Yeah I would say so. Ultimately you are trying to make something you haven’t heard before. The difference with acoustic music is that you have the limitations of the players and limitation of the instruments. The violin can’t go below its lowest note, a computer can go into the realm of sounds so low you can’t even recognise them as sounds. They can go as low or loud as any speaker will allow them to and you can have them last indefinitely without any change in variation. The main thing you want to do is try and create something that sounds musical, something that has spirit to it.
People talk about analogue being warm and soulful, but that’s personal preference. People grew up with analogue and now people are growing up listening to MP3’s through earbuds. I feel like that age of analogue digital is like saying I only like sweet foods and not salty foods. It’s absurd.
When writing acoustic music, especially for an orchestra, you need to leave some space. You can’t have every instrument playing at full volume all at the same time because you are not going to hear all of it, it’s going to get drowned out. There needs to be a different approach to density and that is what I tried to apply with this record.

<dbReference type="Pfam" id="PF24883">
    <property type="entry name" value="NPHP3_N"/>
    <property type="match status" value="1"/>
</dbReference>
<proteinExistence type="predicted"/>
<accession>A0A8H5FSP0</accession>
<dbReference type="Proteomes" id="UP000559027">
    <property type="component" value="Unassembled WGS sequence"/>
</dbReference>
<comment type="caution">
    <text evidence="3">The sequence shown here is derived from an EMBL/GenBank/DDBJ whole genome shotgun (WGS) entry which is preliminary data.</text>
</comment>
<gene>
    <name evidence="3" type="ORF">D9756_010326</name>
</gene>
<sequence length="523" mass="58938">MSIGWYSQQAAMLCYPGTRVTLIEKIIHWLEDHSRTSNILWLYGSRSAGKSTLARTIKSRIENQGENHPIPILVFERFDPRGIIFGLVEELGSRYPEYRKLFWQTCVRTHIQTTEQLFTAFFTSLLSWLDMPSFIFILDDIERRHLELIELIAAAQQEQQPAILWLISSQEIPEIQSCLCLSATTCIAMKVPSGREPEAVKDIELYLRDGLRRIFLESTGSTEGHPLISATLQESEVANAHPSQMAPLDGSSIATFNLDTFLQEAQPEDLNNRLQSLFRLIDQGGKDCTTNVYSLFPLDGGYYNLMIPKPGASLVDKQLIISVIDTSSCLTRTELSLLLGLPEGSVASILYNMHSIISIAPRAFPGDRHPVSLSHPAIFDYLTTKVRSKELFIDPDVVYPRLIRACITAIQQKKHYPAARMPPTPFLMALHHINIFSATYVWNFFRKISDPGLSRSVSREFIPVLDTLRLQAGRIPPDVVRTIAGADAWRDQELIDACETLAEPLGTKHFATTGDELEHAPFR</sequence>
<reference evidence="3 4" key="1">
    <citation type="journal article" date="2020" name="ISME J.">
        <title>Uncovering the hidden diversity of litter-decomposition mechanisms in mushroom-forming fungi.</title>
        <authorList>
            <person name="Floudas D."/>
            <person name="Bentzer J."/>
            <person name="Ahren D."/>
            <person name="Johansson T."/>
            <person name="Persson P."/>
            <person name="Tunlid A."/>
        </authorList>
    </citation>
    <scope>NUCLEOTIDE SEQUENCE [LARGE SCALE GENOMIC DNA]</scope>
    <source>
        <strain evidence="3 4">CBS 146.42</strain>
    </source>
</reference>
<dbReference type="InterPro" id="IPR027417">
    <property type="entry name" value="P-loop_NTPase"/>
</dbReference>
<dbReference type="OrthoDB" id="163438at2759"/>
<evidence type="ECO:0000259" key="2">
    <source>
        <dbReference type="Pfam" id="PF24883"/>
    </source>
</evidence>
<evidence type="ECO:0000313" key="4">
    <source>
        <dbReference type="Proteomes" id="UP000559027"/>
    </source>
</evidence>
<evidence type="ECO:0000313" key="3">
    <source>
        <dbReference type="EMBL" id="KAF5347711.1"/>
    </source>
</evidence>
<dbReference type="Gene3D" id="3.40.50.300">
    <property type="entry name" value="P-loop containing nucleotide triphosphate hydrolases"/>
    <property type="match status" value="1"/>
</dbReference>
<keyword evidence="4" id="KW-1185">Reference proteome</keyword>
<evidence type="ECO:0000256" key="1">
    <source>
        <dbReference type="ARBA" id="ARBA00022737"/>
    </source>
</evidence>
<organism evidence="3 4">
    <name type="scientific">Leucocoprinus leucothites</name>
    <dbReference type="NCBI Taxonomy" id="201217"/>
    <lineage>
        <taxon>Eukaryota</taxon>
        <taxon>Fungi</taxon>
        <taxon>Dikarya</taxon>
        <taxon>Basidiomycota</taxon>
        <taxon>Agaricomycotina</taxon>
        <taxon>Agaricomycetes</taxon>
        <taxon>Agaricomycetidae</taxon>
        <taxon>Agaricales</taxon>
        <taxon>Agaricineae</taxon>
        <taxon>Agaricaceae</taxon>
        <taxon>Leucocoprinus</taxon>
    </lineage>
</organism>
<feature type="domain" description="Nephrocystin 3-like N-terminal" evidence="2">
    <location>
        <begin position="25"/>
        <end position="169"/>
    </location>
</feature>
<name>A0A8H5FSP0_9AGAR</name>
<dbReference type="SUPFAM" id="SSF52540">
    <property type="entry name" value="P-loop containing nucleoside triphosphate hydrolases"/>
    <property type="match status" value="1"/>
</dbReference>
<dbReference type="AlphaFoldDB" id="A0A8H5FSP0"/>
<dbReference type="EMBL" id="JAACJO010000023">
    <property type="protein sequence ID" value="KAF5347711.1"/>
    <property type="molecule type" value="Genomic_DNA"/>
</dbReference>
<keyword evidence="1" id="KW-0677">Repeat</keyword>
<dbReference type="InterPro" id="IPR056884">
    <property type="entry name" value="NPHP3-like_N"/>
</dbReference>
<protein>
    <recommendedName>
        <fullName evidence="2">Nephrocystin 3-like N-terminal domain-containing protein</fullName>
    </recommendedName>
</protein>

You try your hand at many different projects and created the film score for Francis Ford Coppola’s movie Twixt. Did you enter this challenge with a different creative process or is it the same as you would apply on your latest album as well as previous?
No I would say it’s different because the last two were co-produced with my friend Chester Gwazda and this one was self-produced. This was the first time I have ever made a record in the studio where I wrote the songs there. Normally I go in there and treat it like a camera, where I document what I have already written, whereas with this record it was a real process of writing in the studio, changing the songs structures, melodies and writing all the vocal parts in the studio. So it was a real different experience for me.
Tackling two different processes in two different ways, when it comes to your film clips, which are always psychedelic and crazy, do you have any preconceived visions of how you want these to be created or is it more a case of following the guidance of the director in that process?
The video for Feel the Lighting was completely the vision of the director and his team and I couldn’t be happier with it but I do plan on getting more involved in making the visual tour of my live set.
Catch Dan Deacon at the Sydney Festival on the 22nd January. Grab tickets now from the Sydney Festival website.
Interview by Courtney Dabb.